"“Much Madness is divinest Sense / To a discerning Eye,” wrote the belle of Amherst. The sentiment is borne out in this exhibition, which asks us to consider the manuscripts of two intense and deeply private writers as drawings and not merely as drafts. Dickinson wrote in a gawky, widely kerned hand, often on a diagonal, on envelopes and ledger pages. Walser, a Swiss modernist, favored a micrographic variant of the antique Prussian script known as Sütterlin, and fit entire stories into a square inch or less on calling cards and telegrams. The curator Claire Gilman’s contention that these writings have value as art objects is stronger in Walser’s case than in Dickinson’s, but the show argues persuasively that the literature of both authors attained its power, in part, through the formal constraints of the pencil and the page." - The New Yorker
Image: Emily Dickinson, We Talked With Each Other About Each Other, c. 1879, Amherst Manuscript #514. Pencil on Envelope, 1 sheet, 5 1/10 x 7 9/10 inches (13 x 20 cm). Courtesy The Emily Dickinson Collection, Amherst College Archives and Special Collections.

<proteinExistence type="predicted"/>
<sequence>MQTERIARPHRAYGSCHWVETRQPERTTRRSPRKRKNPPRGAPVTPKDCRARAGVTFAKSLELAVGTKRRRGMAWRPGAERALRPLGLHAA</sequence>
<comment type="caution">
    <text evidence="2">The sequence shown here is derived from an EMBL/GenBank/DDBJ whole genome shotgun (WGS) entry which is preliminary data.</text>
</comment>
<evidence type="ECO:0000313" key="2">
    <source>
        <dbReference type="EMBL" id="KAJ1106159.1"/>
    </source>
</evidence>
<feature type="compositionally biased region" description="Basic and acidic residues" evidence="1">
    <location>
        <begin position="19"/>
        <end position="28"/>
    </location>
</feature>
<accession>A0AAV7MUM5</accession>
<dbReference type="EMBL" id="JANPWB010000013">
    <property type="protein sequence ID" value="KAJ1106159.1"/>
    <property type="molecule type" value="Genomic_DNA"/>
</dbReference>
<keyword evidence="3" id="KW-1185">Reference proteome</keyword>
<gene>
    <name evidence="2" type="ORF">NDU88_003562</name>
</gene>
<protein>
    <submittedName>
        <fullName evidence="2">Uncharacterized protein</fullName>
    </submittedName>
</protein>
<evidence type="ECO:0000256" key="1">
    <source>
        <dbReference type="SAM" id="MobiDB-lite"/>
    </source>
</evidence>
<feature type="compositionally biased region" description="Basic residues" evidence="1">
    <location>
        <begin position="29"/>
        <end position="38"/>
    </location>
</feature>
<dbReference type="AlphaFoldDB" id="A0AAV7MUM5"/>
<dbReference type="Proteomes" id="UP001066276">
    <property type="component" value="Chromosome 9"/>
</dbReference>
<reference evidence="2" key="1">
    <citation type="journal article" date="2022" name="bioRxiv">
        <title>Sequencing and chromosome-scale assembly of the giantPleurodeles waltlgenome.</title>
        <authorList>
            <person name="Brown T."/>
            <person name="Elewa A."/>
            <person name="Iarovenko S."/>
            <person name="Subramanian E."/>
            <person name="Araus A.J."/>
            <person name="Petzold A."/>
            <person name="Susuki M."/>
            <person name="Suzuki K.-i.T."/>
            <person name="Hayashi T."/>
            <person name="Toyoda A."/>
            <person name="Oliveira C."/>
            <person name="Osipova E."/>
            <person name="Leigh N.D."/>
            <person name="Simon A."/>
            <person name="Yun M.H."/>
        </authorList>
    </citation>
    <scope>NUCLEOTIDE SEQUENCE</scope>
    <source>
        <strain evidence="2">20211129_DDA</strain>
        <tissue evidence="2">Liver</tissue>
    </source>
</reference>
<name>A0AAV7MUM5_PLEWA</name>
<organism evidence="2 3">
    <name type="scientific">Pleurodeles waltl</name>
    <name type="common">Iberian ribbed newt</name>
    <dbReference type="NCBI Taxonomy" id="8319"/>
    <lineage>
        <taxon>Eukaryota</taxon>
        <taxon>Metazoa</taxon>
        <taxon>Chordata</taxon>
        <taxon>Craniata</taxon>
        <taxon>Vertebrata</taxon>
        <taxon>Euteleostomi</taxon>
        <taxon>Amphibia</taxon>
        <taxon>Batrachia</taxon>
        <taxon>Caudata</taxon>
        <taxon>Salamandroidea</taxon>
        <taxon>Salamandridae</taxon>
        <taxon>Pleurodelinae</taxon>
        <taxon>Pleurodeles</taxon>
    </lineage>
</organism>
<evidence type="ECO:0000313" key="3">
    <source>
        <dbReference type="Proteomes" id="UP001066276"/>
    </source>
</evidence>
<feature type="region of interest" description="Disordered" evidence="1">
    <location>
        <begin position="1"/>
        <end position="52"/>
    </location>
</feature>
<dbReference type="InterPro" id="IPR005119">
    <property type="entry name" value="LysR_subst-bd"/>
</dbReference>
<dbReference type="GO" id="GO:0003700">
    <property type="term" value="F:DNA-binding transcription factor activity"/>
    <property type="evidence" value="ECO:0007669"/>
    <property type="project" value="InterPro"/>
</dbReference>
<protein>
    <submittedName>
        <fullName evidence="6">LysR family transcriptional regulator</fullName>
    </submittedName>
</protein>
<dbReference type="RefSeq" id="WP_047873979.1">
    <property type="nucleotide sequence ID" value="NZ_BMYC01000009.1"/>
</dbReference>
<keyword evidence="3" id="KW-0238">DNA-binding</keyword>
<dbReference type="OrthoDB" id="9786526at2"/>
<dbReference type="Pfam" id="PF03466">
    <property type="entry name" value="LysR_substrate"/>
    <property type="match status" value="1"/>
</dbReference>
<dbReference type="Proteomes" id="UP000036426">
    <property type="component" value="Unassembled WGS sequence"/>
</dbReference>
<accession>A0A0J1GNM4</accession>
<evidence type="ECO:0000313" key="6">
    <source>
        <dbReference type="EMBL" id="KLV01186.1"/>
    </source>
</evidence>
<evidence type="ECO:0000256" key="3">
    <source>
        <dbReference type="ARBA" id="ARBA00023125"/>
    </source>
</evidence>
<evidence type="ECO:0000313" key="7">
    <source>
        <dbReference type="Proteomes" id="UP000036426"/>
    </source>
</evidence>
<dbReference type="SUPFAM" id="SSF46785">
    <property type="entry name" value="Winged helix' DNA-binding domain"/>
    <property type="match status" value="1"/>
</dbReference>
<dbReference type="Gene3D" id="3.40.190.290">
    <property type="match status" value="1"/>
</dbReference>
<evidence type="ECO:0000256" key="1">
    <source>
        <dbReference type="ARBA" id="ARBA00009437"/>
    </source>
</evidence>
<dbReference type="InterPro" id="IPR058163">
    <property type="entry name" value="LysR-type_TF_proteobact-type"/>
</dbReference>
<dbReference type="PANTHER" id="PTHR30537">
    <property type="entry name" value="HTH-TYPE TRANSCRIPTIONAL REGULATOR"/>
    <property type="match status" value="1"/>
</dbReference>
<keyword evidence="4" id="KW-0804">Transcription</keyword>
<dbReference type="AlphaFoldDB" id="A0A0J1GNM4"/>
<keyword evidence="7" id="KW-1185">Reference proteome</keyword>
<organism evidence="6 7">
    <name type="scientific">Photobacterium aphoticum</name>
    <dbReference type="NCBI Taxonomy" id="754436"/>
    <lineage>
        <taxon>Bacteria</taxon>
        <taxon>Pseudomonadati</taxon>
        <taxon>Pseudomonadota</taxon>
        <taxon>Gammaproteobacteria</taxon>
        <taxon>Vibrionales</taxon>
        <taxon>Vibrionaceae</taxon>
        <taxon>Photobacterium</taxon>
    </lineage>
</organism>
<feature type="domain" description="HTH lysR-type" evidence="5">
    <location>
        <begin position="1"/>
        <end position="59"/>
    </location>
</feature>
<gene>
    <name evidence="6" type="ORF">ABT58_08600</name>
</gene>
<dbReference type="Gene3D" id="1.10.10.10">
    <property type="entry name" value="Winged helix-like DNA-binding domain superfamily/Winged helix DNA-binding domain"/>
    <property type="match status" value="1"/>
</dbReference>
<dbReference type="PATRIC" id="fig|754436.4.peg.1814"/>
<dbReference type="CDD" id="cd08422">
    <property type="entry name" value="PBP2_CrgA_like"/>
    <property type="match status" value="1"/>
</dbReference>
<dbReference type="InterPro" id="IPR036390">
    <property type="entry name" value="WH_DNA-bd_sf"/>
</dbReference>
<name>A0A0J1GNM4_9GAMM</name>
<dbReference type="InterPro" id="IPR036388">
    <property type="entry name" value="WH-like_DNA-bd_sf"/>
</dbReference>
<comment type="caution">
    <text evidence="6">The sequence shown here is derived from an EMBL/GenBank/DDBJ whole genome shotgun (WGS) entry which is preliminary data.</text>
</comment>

“There are some things one remembers even though they may never have happened. There are things I remember which may never have happened but as I recall them so they take place.”—Harold Pinter, Old Times
“A lot of our ideas about what we can do at different ages and what age means are so arbitrary — as arbitrary as sexual stereotypes. I think that the young-old polarization and the male-female polarization are perhaps the two leading stereotypes that imprison people. The values associated with youth and with masculinity are considered to be the human norms, and anything else is taken to be at least less worthwhile or inferior. Old people have a terrific sense of inferiority. They’re embarrassed to be old. What you can do when you’re young and what you can do when you’re old is as arbitrary and without much basis as what you can do if you’re a woman or what you can do if you’re a man.”—
“… no part of her moving… that she could feel… just the eyelids… presumably… on and off… shut out the light… reflex they call it… no feeling of any kind… but the lids… even best of times… who feels them?… opening… shutting… all that moisture…”—Samuel Beckett, Not I
“Pleasant alone and watch the folding light. My animals are quiet. My heart never bangs. I read in the evenings. There is no-one to tell me what is expected or not expected of me. There is nothing required of me.”—Harold Pinter, Silence
“And while saying to myself that time was running out, and that soon it would be too late, was perhaps too late already, to settle the matter in question, I felt myself drifting towards other cares, other phantoms.”—Samuel Beckett, Molloy